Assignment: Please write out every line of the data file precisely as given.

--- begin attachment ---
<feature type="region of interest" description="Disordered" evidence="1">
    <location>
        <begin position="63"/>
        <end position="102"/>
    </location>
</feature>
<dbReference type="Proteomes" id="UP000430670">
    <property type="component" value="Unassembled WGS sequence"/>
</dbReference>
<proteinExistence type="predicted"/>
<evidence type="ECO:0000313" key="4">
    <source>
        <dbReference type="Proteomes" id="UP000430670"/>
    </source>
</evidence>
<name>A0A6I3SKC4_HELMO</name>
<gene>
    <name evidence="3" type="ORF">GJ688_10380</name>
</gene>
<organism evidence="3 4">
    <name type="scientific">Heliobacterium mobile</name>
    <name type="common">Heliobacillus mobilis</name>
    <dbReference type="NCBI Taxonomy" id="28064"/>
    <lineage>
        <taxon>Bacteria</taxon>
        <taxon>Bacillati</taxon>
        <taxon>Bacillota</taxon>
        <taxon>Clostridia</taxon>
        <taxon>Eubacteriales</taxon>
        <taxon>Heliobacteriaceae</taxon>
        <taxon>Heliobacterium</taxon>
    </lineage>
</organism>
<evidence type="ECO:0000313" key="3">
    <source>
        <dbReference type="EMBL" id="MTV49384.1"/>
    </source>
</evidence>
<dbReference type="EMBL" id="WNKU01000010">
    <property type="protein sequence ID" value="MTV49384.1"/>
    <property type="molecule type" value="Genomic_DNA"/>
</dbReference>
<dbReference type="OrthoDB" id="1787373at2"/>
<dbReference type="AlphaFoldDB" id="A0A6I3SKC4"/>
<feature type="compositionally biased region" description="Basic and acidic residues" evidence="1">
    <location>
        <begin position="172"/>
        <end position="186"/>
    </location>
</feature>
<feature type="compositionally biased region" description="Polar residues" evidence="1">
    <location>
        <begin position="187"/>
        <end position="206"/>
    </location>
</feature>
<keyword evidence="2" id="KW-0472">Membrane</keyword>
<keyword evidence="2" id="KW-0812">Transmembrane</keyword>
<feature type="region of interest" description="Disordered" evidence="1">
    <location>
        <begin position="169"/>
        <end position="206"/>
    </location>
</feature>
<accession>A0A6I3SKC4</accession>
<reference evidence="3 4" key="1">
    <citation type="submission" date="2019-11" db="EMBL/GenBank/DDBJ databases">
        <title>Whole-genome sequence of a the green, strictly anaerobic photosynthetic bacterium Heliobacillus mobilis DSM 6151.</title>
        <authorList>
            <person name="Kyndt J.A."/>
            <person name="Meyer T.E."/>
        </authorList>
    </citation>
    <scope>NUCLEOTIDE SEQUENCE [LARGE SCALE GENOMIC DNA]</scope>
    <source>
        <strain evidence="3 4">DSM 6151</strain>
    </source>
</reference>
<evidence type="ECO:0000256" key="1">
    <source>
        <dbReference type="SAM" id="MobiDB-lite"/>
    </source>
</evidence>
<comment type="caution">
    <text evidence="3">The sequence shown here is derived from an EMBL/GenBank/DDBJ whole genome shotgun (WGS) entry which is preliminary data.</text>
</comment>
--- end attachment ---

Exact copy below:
<feature type="region of interest" description="Disordered" evidence="1">
    <location>
        <begin position="63"/>
        <end position="102"/>
    </location>
</feature>
<dbReference type="Proteomes" id="UP000430670">
    <property type="component" value="Unassembled WGS sequence"/>
</dbReference>
<proteinExistence type="predicted"/>
<evidence type="ECO:0000313" key="4">
    <source>
        <dbReference type="Proteomes" id="UP000430670"/>
    </source>
</evidence>
<name>A0A6I3SKC4_HELMO</name>
<gene>
    <name evidence="3" type="ORF">GJ688_10380</name>
</gene>
<organism evidence="3 4">
    <name type="scientific">Heliobacterium mobile</name>
    <name type="common">Heliobacillus mobilis</name>
    <dbReference type="NCBI Taxonomy" id="28064"/>
    <lineage>
        <taxon>Bacteria</taxon>
        <taxon>Bacillati</taxon>
        <taxon>Bacillota</taxon>
        <taxon>Clostridia</taxon>
        <taxon>Eubacteriales</taxon>
        <taxon>Heliobacteriaceae</taxon>
        <taxon>Heliobacterium</taxon>
    </lineage>
</organism>
<evidence type="ECO:0000313" key="3">
    <source>
        <dbReference type="EMBL" id="MTV49384.1"/>
    </source>
</evidence>
<dbReference type="EMBL" id="WNKU01000010">
    <property type="protein sequence ID" value="MTV49384.1"/>
    <property type="molecule type" value="Genomic_DNA"/>
</dbReference>
<dbReference type="OrthoDB" id="1787373at2"/>
<dbReference type="AlphaFoldDB" id="A0A6I3SKC4"/>
<feature type="compositionally biased region" description="Basic and acidic residues" evidence="1">
    <location>
        <begin position="172"/>
        <end position="186"/>
    </location>
</feature>
<feature type="compositionally biased region" description="Polar residues" evidence="1">
    <location>
        <begin position="187"/>
        <end position="206"/>
    </location>
</feature>
<keyword evidence="2" id="KW-0472">Membrane</keyword>
<keyword evidence="2" id="KW-0812">Transmembrane</keyword>
<feature type="region of interest" description="Disordered" evidence="1">
    <location>
        <begin position="169"/>
        <end position="206"/>
    </location>
</feature>
<accession>A0A6I3SKC4</accession>
<reference evidence="3 4" key="1">
    <citation type="submission" date="2019-11" db="EMBL/GenBank/DDBJ databases">
        <title>Whole-genome sequence of a the green, strictly anaerobic photosynthetic bacterium Heliobacillus mobilis DSM 6151.</title>
        <authorList>
            <person name="Kyndt J.A."/>
            <person name="Meyer T.E."/>
        </authorList>
    </citation>
    <scope>NUCLEOTIDE SEQUENCE [LARGE SCALE GENOMIC DNA]</scope>
    <source>
        <strain evidence="3 4">DSM 6151</strain>
    </source>
</reference>
<evidence type="ECO:0000256" key="1">
    <source>
        <dbReference type="SAM" id="MobiDB-lite"/>
    </source>
</evidence>
<comment type="caution">
    <text evidence="3">The sequence shown here is derived from an EMBL/GenBank/DDBJ whole genome shotgun (WGS) entry which is preliminary data.</text>
</comment>